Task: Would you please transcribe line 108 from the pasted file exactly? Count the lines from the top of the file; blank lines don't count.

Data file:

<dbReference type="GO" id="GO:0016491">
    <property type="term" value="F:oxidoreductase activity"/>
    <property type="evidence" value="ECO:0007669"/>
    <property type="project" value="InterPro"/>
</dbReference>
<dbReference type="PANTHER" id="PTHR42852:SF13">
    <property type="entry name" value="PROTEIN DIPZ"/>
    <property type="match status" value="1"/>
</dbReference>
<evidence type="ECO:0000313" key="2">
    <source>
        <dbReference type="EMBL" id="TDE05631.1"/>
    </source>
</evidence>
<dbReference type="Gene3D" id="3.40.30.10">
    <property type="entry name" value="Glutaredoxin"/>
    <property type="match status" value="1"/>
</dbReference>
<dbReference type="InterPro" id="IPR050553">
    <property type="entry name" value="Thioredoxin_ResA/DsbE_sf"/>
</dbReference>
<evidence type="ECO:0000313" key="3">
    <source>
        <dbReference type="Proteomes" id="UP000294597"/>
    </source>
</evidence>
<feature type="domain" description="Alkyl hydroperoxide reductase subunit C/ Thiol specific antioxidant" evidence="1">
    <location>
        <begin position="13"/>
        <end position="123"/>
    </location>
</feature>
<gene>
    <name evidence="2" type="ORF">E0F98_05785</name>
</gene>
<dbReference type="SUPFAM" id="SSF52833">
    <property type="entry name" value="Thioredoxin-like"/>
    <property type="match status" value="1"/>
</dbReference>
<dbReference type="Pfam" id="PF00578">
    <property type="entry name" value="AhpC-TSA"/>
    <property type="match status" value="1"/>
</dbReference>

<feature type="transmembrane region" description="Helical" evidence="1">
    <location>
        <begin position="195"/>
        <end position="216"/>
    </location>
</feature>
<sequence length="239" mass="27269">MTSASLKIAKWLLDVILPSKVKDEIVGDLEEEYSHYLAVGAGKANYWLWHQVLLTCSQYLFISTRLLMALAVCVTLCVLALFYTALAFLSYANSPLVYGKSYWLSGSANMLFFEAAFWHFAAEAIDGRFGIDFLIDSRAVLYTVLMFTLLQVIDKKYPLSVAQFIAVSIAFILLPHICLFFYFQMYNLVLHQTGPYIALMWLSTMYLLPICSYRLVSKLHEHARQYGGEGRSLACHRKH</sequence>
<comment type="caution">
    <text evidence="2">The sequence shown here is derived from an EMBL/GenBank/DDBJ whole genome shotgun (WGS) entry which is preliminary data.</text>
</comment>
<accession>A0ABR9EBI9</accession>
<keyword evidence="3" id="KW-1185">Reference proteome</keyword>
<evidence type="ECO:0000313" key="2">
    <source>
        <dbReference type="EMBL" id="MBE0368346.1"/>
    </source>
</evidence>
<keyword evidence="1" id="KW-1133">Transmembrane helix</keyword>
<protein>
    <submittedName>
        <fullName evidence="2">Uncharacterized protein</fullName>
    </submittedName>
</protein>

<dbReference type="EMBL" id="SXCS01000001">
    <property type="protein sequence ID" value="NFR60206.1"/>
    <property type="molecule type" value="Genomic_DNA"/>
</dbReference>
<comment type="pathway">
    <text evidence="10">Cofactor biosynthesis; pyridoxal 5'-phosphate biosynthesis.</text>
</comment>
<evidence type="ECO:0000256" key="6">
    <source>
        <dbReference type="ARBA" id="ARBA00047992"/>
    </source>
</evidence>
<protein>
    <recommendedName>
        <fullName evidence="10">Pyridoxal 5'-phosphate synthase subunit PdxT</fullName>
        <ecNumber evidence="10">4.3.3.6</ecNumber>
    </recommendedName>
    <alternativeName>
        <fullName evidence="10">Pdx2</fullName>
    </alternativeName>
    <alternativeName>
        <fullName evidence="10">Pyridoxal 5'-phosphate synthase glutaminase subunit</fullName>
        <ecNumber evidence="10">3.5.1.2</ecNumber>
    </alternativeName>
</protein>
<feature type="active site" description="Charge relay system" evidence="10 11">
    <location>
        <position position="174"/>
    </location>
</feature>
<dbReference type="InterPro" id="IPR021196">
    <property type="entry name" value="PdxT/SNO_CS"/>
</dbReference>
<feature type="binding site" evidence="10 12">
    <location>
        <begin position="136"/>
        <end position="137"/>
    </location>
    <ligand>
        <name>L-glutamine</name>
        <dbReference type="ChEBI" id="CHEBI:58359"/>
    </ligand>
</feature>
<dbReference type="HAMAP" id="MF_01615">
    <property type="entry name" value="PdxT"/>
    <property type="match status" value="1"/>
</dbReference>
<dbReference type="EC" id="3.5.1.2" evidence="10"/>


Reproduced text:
    </ligand>